You reap what you sow – or perhaps the grass the grass is greener on the other side. Whatever pun is appropriate – after much debate, the Gabba’s turf isn’t in a state for footy this weekend due to field conditions. However, that’s only one of the problems for the AFLW Grand Final this Saturday afternoon between the Brisbane Lions and Adelaide Crows.
It was a case of an imperfect pitch as 25,000 seats were brought onto the ground for the concert, but regardless of the outcome of the ground’s conditions from Adele’s concert at the Gabba a week ago (which by all reports from punters was a great success), the decision to play the AFLW Grand Final on Saturday afternoon before the men’s Round 1 match – and not as a standalone game on Sunday night is a shame for all fans of both AFLW and AFL.
Here lies the problem.
"There was a delay because a final inspection today deemed Gabba unsafe. Alt venues had to be looked at. MCG offered as option" – G Swann pic.twitter.com/E08QwRadaV
— Brisbane Lions AFLW (@lionsaflw) March 20, 2017
In a league bound by no traditions for matchups, breeding its own rivalries and setting its own rules and time slots, the announcement was a missed opportunity. Not only is a Saturday afternoon timeslot unappealing for TV viewers who will no doubt be at local football practice matches or other routine weekend events, it becomes problematic. While the AFLW have been more than adamant the inaugural season is about exposure, the 1pm AEST start ironically provides less exposure for a Grand Final which will be shadowed and tucked away by both the hype of Round 1 and of course the following men’s game at Carrara. Although the game has no clashes in TV broadcasts as the men’s matches don’t start until 2.5 hours later at Etihad Stadium and SCG at 4:35pm AEDT respectively, it is dysfunctional for travelling Brisbane and Adelaide supporters.
Breaking down the timeslot, what does that tell you? Not having a standalone match has let down the women and all they have worked towards this year. The message it says is that a single men’s Q-Clash is ever so much more important than the women’s Grand Final. Playing as a “curtain raiser” or better known now as a “double header”, not only does the game start a whole 6 hours before the men’s game, but the travelling fans heading down the Pacific Motorway will need to leave before lunch, watch the AFLW Grand Final, and then wait 3 hours for the men’s game which will conclude just before 10pm local time. Add in a return round trip back up the highway for the Lions, and that’s a 12-14 hour day for the locals.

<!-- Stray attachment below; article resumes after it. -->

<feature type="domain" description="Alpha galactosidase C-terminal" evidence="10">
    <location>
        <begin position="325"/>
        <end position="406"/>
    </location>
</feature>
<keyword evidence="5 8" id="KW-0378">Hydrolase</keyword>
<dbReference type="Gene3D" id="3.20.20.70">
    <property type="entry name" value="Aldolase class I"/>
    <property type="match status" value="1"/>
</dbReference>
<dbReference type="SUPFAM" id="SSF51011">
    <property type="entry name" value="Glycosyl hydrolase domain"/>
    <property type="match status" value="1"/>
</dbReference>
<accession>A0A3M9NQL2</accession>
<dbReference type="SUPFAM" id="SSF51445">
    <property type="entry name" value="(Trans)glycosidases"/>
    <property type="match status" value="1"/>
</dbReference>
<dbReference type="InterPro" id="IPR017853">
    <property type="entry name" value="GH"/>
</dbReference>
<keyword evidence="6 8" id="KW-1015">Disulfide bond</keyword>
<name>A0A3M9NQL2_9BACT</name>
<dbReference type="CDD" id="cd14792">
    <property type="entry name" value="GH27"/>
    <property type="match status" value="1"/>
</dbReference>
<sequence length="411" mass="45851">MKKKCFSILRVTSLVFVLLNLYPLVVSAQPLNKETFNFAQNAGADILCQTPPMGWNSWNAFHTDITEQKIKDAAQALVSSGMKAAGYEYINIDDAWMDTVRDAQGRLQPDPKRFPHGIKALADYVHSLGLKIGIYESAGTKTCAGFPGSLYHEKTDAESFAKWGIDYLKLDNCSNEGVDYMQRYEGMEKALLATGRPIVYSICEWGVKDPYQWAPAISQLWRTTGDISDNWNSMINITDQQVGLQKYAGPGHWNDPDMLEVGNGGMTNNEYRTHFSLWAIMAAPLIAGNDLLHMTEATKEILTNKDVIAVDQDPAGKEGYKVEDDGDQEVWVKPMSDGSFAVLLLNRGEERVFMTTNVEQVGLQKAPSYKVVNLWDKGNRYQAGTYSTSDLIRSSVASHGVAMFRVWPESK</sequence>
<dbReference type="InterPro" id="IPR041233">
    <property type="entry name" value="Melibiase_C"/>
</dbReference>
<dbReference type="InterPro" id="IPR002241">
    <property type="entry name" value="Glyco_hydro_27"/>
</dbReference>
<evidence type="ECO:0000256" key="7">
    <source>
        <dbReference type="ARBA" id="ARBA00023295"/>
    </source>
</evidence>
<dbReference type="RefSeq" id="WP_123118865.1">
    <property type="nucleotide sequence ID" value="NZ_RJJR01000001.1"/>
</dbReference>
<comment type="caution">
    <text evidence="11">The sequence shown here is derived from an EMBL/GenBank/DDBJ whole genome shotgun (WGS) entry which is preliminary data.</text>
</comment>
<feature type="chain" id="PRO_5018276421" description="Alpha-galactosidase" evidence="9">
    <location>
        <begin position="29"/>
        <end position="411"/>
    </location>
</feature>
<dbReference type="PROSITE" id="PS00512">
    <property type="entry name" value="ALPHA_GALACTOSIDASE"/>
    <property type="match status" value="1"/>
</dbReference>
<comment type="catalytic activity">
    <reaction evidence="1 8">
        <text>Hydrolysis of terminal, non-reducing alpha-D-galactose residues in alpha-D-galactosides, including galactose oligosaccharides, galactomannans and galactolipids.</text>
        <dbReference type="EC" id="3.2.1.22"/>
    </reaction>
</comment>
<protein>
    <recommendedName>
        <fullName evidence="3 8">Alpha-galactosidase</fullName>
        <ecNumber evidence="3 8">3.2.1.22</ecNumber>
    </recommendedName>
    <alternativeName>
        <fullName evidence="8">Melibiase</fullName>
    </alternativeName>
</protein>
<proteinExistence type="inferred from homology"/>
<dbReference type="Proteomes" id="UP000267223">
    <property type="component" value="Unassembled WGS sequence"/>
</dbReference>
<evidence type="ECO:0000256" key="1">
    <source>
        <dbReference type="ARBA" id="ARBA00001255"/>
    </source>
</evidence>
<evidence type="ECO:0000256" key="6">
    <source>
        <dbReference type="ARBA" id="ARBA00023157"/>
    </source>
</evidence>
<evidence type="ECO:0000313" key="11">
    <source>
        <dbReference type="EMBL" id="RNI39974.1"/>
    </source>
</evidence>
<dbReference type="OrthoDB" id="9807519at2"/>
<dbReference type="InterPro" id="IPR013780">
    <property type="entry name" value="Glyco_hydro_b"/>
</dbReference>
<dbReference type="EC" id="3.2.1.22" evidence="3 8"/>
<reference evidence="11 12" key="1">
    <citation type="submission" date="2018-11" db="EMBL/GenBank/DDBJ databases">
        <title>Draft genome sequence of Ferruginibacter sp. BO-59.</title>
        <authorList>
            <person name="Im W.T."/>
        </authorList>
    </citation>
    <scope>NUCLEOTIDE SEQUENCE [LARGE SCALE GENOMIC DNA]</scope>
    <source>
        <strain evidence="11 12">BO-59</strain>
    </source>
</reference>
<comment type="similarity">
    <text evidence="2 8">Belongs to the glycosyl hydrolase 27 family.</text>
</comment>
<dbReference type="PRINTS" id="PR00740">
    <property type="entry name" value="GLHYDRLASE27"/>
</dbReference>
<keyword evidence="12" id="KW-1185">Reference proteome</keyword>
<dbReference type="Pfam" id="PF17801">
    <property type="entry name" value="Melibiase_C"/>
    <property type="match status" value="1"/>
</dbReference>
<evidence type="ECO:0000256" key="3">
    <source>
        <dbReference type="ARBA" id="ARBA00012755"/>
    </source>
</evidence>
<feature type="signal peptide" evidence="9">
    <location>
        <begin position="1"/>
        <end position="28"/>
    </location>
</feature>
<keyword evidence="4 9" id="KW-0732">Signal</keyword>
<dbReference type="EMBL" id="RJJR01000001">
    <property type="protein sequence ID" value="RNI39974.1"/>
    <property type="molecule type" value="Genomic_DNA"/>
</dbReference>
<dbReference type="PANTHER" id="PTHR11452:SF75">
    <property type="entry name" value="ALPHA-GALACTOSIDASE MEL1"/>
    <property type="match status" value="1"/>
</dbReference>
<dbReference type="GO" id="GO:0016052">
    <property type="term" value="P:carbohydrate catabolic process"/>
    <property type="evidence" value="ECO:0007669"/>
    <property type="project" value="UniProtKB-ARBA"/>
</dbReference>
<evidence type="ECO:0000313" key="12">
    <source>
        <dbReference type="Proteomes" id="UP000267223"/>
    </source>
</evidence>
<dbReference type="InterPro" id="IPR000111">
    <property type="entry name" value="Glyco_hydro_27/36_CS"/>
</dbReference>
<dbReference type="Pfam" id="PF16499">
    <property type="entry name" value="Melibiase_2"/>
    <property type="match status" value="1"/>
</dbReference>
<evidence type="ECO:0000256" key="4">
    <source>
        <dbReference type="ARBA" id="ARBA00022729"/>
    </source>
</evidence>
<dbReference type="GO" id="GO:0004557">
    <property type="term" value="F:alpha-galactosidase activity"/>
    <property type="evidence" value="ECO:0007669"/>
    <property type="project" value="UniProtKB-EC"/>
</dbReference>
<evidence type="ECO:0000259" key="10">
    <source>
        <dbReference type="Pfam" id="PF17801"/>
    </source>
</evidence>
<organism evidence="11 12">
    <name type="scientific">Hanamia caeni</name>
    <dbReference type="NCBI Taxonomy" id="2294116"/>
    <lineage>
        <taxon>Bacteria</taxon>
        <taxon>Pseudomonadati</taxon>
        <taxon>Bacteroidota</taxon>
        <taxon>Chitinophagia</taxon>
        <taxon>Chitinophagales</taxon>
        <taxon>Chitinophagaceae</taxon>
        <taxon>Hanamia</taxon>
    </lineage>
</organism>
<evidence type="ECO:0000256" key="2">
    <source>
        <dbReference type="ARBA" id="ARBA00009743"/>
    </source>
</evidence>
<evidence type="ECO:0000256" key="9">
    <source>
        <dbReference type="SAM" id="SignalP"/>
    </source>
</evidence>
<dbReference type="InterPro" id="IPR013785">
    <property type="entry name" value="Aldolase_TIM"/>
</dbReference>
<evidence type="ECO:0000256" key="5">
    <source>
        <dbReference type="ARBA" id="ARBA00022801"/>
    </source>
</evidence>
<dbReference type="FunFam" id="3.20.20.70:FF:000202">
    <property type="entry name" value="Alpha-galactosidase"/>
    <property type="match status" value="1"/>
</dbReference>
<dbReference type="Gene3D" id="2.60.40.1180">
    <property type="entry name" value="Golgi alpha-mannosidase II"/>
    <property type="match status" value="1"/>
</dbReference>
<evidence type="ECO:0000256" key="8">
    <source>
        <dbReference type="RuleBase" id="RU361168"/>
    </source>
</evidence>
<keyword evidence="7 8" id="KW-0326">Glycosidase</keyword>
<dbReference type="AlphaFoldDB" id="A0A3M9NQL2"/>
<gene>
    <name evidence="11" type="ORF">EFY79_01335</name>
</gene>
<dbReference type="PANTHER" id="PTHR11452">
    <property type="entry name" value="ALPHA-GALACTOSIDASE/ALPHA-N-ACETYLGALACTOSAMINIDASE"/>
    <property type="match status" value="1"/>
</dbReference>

The missed opportunity here is that Sunday night is a much better option for exposure of the women’s game – if that’s what the AFL want to choose on this occasion and build towards the 2018 season. The only AFL clash on Sunday night would be the Fremantle vs Geelong match in Perth which rounds out the opening weekend for the men.
Shifting a match venue is not an easy feat, however the alternative of the South Pine Sports Complex (where the Brisbane Lions have hosted all three home games) would be more suitable than Carrara in this instance. A home crowd advantage and an atmosphere that would feel packed is a lot greater than a hollow Metricon Stadium in the leadup to the men’s Q-Clash.
With home games appealing to 5,500 against Collingwood, 3,500 against GWS Giants, and 4,200 against Western Bulldogs, all three AFLW games went well beyond the listed 3,000 person capacity. If the AFLW Grand Final were to be hosted here, then some fans would be locked out (alternatively charge a price on the gate and boost more women’s grassroots footy), but what does this mean for television? It also gives good reason for the AFL to help prepare a decision on a twilight grand final to see how to maximise a grand final broadcast under lights. Logistically, the lighting at South Pine may not be up to AFL broadcast standards, but with temporary lighting used in VFL and other AFLW matches, it surely couldn’t be too hard to get the standard up to high-quality broadcasting for one match that couldn’t be played at the Gabba.
Wouldn't it be great if the Gabba curator wanted a pristine football ground just as much as a pristine cricket ground
— Leigh Matthews (@LeighRMatthews) March 16, 2017
— Chris O'Brien (@COBrienBris) March 14, 2017
Adele at Etihad , OK for footy 1 week later , Adele at Gabba , unsafe for footy 3 weeks later, who is liable for the embarrasing stuff up ?
— Leigh Matthews (@LeighRMatthews) March 20, 2017
In a season that has been filled with much delight for players, officials, and most of all the fans rekindling their love of the game getting back to grassroots suburban grounds, it’s a shame that the Gabba won’t be ready. However this oversight has allowed for not only a free shot to the NRL, F1 qualifying, the A-League, and the cricket’s fourth Test in India, and perhaps included the Fremantle vs Geelong match on Sunday night all to take over the box of 24 million Australians.
Unless you’re a conspiracy theorist that Britain’s Adele was actually planning for the Gabba’s comical pitch to be trashed so that the Poms to win the first Ashes test in November, there is the point that broadcasters have avoided testing the waters for the AFLW’s pinnacle match and have not let the fans choose what they’d prefer to watch this weekend. It would be certain that on free-to-air it would easily be a ratings winner to cap off a highly successful inaugural season.
On the eve of this weekend’s finale, the sliding door wasn’t even left ajar before it was quickly shut tight. I guess there’s always next year.
— Josh Walker (@walkerjosh14) March 20, 2017